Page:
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Polarization, politics, and property rights : links between inequality and growth

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  • Keefer, Philip
  • Knack, Stephen

Abstract

Most efforts to trace the effects of income inequality on growth have focused on redistribution. However, empirical investigation has not substantiated either the positive association of income inequality with redistribution or the negative association of redistribution with economic growth. The authors analyze the effects of inequality in the broader context of social polarization. They argue that social polarization, whether rooted in income inequality or in ethnic tension, makes large changes in current policies (including those guaranteeing the security of contract and property rights) more likely under a wide range of institutional arrangements. The resulting uncertainties in the policy and contractual environment hinder growth. They find strong empirical support for both parts of this argument. The policy implications of their argument are quite distinct from those of arguments that inequality reduces growth by increasing pressures for redistribution. If redistributive policies per se were to blame for the low growth resulting from inequality, governments that seek to mitigate income inequality must inevitably confront a tradeoff between equity and growth. If, on the other hand, the insecurity of property rights slows growth in unequal or otherwise polarized societies, governments that commit over the long run to particular redistributive policies incur less risk of slowing economic growth. Fiscal redistribution that reduces inequality may actually increase growth by reducing the risks of political uncertainty.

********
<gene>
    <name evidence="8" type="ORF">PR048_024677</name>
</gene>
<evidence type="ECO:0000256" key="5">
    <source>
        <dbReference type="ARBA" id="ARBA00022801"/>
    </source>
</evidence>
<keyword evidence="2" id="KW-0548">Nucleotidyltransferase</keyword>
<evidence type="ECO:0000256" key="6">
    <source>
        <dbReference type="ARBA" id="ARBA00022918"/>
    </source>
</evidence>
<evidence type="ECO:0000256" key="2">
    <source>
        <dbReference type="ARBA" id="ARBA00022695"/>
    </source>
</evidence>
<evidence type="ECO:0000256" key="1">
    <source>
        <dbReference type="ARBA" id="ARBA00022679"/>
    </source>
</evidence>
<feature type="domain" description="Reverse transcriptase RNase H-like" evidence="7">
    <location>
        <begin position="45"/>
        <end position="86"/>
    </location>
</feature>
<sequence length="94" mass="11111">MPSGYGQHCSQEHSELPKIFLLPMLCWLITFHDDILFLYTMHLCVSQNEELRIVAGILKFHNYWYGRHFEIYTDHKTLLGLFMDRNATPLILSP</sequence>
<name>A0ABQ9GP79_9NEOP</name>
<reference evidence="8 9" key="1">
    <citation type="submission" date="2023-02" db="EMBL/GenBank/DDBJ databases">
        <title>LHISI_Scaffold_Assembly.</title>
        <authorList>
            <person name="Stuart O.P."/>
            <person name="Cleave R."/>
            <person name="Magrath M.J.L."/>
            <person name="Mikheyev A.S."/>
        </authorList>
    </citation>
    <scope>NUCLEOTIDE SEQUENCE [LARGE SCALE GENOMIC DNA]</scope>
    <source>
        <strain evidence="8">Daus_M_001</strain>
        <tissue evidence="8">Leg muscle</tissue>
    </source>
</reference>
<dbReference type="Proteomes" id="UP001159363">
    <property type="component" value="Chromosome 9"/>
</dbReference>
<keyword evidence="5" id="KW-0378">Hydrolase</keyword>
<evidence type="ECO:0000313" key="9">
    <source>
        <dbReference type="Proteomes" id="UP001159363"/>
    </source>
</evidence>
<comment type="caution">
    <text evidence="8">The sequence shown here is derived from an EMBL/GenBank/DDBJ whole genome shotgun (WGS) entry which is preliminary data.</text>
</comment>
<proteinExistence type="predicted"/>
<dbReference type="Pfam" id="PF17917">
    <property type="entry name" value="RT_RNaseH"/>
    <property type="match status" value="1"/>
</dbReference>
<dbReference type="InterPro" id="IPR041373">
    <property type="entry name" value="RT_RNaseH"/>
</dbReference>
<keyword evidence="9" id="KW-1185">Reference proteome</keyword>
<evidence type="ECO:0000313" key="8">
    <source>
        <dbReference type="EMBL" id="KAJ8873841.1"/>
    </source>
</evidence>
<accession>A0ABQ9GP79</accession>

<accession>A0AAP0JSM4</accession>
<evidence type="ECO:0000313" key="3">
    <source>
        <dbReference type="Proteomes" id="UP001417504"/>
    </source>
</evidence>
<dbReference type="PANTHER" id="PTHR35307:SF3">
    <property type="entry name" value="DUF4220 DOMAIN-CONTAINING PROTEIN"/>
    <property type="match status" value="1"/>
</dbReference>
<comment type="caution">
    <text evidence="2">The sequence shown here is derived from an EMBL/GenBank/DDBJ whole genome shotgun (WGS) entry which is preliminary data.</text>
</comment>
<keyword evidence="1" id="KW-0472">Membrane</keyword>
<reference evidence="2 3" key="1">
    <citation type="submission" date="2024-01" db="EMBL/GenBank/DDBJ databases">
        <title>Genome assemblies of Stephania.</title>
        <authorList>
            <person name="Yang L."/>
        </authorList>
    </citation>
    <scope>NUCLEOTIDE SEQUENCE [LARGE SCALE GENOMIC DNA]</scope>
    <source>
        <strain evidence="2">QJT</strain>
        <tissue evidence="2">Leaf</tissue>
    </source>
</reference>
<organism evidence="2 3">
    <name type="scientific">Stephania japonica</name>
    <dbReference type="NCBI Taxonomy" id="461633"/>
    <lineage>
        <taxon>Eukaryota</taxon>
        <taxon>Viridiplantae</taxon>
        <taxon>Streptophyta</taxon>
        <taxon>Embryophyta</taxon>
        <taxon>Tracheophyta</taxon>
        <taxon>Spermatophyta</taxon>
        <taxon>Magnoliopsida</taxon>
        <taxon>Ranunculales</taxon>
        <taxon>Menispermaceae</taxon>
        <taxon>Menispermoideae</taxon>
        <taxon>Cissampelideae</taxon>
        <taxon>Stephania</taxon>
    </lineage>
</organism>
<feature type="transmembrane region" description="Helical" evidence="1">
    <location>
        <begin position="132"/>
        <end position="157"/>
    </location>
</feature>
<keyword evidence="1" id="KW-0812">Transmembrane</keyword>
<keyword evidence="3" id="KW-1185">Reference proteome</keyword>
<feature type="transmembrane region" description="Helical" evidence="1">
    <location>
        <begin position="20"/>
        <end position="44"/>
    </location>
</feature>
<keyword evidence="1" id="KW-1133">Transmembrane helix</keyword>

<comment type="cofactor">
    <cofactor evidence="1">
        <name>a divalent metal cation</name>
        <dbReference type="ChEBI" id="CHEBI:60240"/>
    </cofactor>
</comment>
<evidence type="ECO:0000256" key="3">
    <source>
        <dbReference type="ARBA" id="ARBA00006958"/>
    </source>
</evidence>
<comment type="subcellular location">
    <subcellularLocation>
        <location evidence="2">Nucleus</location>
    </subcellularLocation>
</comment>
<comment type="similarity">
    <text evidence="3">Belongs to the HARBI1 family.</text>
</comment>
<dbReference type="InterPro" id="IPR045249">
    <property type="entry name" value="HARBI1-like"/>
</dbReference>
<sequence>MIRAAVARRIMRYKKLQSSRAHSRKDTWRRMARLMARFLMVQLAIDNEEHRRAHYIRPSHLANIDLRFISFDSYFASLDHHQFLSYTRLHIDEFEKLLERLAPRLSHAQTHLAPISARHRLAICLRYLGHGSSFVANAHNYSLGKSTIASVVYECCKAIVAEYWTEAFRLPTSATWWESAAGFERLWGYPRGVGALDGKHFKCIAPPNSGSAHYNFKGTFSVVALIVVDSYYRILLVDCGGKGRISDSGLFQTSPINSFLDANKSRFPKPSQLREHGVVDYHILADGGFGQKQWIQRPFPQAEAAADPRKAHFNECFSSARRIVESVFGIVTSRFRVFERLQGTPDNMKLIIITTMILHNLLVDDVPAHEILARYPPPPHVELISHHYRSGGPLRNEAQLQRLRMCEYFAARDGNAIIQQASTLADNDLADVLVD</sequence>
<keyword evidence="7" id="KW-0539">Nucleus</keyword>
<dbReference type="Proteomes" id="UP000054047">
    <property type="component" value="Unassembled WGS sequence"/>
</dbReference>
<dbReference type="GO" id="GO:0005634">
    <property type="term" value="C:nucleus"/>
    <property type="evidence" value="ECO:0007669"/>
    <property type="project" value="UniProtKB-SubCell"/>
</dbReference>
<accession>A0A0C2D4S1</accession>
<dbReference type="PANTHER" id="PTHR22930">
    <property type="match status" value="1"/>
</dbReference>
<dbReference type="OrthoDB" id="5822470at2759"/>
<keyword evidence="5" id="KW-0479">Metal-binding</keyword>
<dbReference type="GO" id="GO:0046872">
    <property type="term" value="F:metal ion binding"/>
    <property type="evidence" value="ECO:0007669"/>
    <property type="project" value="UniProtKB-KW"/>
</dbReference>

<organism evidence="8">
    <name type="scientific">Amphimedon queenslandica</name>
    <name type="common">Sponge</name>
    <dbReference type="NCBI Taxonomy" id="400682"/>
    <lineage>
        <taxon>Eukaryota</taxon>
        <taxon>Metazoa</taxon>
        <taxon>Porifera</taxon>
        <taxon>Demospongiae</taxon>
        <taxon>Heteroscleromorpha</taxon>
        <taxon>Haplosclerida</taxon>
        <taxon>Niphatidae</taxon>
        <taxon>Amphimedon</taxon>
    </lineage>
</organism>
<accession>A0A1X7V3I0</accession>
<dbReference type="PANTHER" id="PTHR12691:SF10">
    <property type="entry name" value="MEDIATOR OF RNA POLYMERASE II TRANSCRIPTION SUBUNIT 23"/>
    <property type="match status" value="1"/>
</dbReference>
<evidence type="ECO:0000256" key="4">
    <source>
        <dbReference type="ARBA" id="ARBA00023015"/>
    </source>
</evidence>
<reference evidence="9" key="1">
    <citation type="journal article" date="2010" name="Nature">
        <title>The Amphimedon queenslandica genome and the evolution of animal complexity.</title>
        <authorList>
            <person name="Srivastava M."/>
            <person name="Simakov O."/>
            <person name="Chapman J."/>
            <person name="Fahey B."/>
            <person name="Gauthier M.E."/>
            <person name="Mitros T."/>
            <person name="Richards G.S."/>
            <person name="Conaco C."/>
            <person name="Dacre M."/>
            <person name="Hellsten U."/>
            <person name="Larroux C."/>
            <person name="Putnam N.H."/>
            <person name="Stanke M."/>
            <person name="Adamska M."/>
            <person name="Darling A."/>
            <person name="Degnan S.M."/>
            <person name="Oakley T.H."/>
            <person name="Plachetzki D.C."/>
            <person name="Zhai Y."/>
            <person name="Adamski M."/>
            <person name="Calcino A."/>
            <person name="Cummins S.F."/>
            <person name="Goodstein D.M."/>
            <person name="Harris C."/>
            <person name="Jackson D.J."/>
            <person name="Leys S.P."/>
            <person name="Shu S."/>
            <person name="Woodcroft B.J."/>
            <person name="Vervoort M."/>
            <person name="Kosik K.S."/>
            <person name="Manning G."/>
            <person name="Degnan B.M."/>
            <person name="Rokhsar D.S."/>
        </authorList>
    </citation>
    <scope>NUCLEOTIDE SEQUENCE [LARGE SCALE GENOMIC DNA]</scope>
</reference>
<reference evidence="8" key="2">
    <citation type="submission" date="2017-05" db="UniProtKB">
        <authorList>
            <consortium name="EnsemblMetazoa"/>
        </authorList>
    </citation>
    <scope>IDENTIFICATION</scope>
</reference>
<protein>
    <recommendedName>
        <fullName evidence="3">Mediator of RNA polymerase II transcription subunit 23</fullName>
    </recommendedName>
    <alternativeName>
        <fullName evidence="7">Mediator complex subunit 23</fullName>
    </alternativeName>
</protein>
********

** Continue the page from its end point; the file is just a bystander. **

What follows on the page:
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Bibliographic Info

Paper provided by The World Bank in its series Policy Research Working Paper Series with number 2418.

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Date of creation: 31 Aug 2000
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Handle: RePEc:wbk:wbrwps:2418

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Keywords: Poverty Impact Evaluation; Economic Theory&Research; Human Rights; Labor Policies; Environmental Economics&Policies; Environmental Economics&Policies; Inequality; Governance Indicators; Poverty Impact Evaluation; Economic Theory&Research;

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